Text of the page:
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Earth Technology

Most of What We Need For Smart Cities Already Exists 65

Posted by samzenpus
from the using-what-we-have dept.
An anonymous reader writes "Looking to a day when modern infrastructure is network addressable, Glen Martin considers that, lacking only requisite content and relatively simple augmentation, most of what we need for smart cities already exists: 'Using smart phones, pedestrians could "wake up" the objects by accessing codes generally used by the city to identify street items that required repair. Each bit of infrastructure would make some kind of declamatory statement — sometimes gracious and welcoming, sometimes didactic, sometimes peevish. The "interlocutor" would then respond, and a brief exchange would ensue. The object would then invite the passerby to return for more conversation.'"
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Most of What We Need For Smart Cities Already Exists

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  • Camazotz! (Score:4, Interesting)

    by rogoshen1 (2922505) on Thursday May 01, 2014 @07:55PM (#46895379)

    For some reason the summary reminds me of Camazotz from "a wrinkle in time" -- mainly how out of place someone without a lojack/smart phone would feel walking around .. noticing people talking to fucking streetlamps like a PCP addled loony.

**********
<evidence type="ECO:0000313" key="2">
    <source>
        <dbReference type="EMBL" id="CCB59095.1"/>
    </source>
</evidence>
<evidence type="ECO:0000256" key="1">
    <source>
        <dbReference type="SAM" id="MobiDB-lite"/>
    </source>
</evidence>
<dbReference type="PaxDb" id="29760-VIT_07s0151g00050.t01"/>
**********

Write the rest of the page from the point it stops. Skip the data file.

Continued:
Real question is.. why? what purpose does this serve? Oh right tracking+advertising -- the holy grail of modern civilization.

  • really? (Score:5, Interesting)

    by epyT-R (613989) on Thursday May 01, 2014 @08:01PM (#46895443)

    It seems like all this 'smartness' is just being used to make things as annoying and publicly pressured, tracked, and monitored as possible. This would just further encourage me to NOT carry any cellnet devices. I'll pass, especially if the taxpayer has to fund it.

    Also, because the leaderships in our supposedly 'free' nations have repeatedly proven themselves too immature to handle that kind of power, I don't want them given any more metrics than they already have. Networks like this can always be used to surveil the nodes connected to them.

  • True and Hackable (Score:5, Interesting)

    by retroworks (652802) on Thursday May 01, 2014 @08:10PM (#46895519) Homepage Journal
    I've seen presentations by serious believers, who were mounting a smartphone-dialed-infrastructure-repair campaign in Providence RI. The people were genuine, and the blighted repairs were real. But it seems that plumbers and pothole-fixers and infrastructure repairers could hack the system and get work where and when they wanted it, and the mob history of public works in the Northeast isn't fiction. Just as the wikipedia articles of interest to big interest groups eventually get written "correctly", and just as the longshoreman's union is not to be crossed, this too will be infiltrated like bad code - unless like a good software writer they go into it saying it's difficult, not easy.
  • Moronic idea. (Score:5, Interesting)

    by Harlequin80 (1671040) on Thursday May 01, 2014 @08:13PM (#46895535)

    Instead of this pointless and down right weird crap how about you think about something useful? Maybe integrated traffic signal networks that can detect buildups via peoples cell phones and then adjust traffic light timings to break it up. Or use the fine grained data that you would have for assessing the effectiveness of public transport systems.

"The trouble with doing something right the first time is that nobody appreciates how difficult it was." -- Walt West